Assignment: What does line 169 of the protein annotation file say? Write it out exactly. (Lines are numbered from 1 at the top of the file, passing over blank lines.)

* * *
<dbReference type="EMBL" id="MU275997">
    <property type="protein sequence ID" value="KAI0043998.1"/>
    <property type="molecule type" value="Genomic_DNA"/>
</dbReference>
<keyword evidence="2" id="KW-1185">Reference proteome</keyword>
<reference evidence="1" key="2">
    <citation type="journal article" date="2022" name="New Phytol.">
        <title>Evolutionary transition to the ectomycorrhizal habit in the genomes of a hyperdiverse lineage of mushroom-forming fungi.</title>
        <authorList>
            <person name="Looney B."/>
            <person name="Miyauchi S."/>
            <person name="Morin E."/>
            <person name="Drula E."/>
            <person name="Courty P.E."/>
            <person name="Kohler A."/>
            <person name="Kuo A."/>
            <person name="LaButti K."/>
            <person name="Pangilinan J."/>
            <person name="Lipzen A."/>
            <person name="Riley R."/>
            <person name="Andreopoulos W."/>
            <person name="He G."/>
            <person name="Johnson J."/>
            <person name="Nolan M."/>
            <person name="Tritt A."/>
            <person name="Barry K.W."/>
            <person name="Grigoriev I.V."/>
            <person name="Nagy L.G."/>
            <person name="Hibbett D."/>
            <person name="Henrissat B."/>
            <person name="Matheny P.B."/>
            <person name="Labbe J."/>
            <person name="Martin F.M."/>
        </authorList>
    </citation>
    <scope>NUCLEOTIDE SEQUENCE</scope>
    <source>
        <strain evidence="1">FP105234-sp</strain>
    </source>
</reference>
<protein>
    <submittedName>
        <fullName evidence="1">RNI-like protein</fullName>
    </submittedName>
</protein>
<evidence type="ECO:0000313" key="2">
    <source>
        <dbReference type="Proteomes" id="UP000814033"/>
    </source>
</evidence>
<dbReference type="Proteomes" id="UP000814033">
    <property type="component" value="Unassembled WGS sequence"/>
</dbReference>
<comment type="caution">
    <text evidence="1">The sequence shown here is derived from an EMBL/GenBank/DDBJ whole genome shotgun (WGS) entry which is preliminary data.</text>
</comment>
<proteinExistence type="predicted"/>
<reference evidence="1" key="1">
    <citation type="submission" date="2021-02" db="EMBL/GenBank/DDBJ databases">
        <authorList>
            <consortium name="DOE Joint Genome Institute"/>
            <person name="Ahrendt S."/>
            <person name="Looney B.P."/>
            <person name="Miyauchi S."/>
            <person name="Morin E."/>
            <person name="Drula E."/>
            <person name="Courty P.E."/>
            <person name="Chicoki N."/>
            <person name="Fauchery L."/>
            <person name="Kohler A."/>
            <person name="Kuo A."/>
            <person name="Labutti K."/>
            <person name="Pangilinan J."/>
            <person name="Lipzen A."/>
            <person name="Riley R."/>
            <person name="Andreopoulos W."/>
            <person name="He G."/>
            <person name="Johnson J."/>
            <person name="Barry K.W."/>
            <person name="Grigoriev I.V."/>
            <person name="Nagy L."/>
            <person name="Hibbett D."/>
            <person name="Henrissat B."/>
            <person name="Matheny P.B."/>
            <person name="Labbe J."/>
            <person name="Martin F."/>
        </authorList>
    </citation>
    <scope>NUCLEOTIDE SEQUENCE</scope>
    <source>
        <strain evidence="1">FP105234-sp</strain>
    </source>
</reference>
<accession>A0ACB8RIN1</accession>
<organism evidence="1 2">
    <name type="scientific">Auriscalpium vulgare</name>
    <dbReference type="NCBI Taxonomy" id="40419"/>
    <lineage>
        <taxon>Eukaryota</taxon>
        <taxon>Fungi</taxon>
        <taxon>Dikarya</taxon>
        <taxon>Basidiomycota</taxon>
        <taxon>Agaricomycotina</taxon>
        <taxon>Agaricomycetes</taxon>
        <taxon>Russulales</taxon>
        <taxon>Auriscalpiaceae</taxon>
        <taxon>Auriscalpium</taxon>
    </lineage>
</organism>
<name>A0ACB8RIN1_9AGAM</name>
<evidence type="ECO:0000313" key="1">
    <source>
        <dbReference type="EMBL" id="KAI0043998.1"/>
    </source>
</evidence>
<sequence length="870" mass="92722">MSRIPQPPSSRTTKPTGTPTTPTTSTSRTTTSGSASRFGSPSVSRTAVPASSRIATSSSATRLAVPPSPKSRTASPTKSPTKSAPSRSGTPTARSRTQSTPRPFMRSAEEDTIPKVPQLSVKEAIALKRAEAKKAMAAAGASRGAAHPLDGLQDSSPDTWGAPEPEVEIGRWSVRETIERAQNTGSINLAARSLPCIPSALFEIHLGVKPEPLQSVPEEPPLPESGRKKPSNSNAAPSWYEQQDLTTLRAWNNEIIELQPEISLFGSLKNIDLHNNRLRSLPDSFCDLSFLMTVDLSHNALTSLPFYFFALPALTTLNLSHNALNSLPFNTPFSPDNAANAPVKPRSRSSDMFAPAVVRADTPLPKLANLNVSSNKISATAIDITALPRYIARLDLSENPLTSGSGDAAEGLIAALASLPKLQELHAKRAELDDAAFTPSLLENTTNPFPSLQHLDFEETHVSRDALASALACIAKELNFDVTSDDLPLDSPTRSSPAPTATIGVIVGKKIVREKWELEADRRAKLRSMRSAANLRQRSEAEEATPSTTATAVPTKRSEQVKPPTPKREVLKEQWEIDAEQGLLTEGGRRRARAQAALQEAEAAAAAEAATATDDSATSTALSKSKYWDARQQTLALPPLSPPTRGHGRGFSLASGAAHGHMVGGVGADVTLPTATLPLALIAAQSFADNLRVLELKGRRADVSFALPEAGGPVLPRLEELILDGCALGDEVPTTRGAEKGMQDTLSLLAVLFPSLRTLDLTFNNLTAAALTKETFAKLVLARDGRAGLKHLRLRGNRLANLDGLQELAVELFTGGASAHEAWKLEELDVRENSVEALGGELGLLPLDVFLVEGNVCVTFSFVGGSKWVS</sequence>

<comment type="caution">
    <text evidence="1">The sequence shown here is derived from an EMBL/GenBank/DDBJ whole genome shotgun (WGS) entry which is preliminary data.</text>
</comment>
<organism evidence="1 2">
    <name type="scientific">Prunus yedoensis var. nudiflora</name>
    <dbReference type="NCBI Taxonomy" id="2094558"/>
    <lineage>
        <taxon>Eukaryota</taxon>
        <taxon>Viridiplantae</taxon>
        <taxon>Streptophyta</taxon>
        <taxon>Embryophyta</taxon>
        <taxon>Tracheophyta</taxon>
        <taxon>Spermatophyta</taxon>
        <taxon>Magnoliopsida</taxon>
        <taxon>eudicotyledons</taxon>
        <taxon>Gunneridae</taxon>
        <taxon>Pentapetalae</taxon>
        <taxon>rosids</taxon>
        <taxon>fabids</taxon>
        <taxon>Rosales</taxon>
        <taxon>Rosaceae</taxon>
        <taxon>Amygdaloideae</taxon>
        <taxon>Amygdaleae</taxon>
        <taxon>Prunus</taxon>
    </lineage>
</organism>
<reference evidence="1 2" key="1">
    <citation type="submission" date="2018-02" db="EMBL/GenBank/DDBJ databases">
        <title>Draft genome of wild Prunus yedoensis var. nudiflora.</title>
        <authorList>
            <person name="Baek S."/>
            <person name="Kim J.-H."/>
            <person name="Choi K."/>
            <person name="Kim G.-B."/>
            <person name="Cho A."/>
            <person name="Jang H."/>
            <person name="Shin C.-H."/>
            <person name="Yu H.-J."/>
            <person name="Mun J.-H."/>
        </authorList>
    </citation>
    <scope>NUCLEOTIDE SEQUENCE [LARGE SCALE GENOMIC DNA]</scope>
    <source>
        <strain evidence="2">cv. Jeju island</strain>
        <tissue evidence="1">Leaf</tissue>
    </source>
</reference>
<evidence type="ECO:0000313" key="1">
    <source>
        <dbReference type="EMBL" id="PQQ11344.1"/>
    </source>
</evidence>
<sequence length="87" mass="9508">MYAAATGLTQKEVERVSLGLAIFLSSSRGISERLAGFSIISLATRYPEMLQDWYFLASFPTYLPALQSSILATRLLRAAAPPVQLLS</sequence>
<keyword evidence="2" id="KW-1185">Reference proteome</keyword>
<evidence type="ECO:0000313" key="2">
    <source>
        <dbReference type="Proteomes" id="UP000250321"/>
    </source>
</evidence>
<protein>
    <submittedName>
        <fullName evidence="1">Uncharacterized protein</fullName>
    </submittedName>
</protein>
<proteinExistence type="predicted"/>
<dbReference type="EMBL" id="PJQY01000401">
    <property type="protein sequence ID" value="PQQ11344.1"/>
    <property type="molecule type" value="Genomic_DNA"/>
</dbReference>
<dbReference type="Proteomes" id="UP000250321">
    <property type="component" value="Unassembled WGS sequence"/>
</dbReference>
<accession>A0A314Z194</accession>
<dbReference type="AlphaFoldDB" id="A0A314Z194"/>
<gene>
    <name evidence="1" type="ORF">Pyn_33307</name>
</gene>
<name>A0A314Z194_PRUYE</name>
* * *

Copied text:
<sequence length="87" mass="9508">MYAAATGLTQKEVERVSLGLAIFLSSSRGISERLAGFSIISLATRYPEMLQDWYFLASFPTYLPALQSSILATRLLRAAAPPVQLLS</sequence>